As technology advances and the student population changes, more faculty are considering online course delivery. Part of the appeal of online learning is the flexibility of time and space. Students engage with the course material wherever they are and at whatever time is most convenient, making this especially appealing for students who work, have families, or are unable to be on campus. For faculty planning to teach a well-designed online course, it is important to consider:
- Content development for a well-designed online course is more time-consuming due to a greater need to create rich media that stimulates virtual interaction;
- Instructors must learn how to use the technologies and integrate a diverse set of technology and tools into the online environment;
- Discussion is more natural in a face-to-face environment, therefore instructors must intentionally build in similar engagement opportunities;
- Because many online learning can reach students from other countries and cultures, careful consideration must be given to diverse demographics and backgrounds when designing course content; and.
- Significant effort is necessary to create a feeling of community and prevent students from feeling isolated.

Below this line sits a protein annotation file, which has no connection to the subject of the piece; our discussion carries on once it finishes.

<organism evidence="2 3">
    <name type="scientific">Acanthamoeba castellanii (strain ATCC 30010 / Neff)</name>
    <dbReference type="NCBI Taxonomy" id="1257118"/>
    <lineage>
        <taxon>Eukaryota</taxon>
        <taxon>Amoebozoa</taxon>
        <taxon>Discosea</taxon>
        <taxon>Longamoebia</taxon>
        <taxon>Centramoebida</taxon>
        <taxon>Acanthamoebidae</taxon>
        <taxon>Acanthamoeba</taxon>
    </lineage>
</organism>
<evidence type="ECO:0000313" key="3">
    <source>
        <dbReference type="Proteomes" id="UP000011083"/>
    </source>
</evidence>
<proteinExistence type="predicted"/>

Due to these challenges, the process of creating a well-designed online course starts 5-6 months prior to the semester in which it will be taught. Sufficient time to plan and prepare a course is essential for ensuring the best outcomes for students and faculty alike. CETL’s eCampus has created resources to assist in the self-design process.
The five steps in planning/designing your course
A key step of the design process is designing your learning objectives. These objectives will provide a foundation for the course and guide you in making appropriate curricular and assessment choices. Clearly expressing the objectives and outcomes informs learners as to what is expected of them, allowing them to monitor their performance and learning against these objectives and outcomes. As instructors create course activities and assessments, they will be mapped to these objectives to ensure outcomes are achieved. This mapping provides a foundation for learners to achieve learning objectives and ensures the instructor is building a learning experience consistent with the intended outcomes.
The second of the 3 phases includes designing, building, and teaching online course.
The three steps in Phase 2 are:
Step 1: Choose a HuskyCT Course Structure
Step 2: Build Your Modules, Activities, Assessments, Assignments, and Content
Step 3. Review and Evaluate
Now that the course is planned, it needs to be developed in HuskyCT. If you are new to HuskyCT, EdTech has made resources available on how to use various features. EdTech also offers training, additionally EdTech has created recordings of some of these trainings.
The third phase of the process is to teach the course.
The three steps in this phase are:
Step 1: Finalize Your Syllabus
Step 2: Review eCampus Knowledge Base Articles on Teaching Online
Step 3. Review and Evaluate
Some faculty opt to work with CETL’s eCampus to undergo a comprehensive faculty development and course support model. For a consultation on planning and preparing your online course, or any other related consultation, please submit a support request.
“4 Expert Strategies for Designing an Online Course” from Inside Higher Ed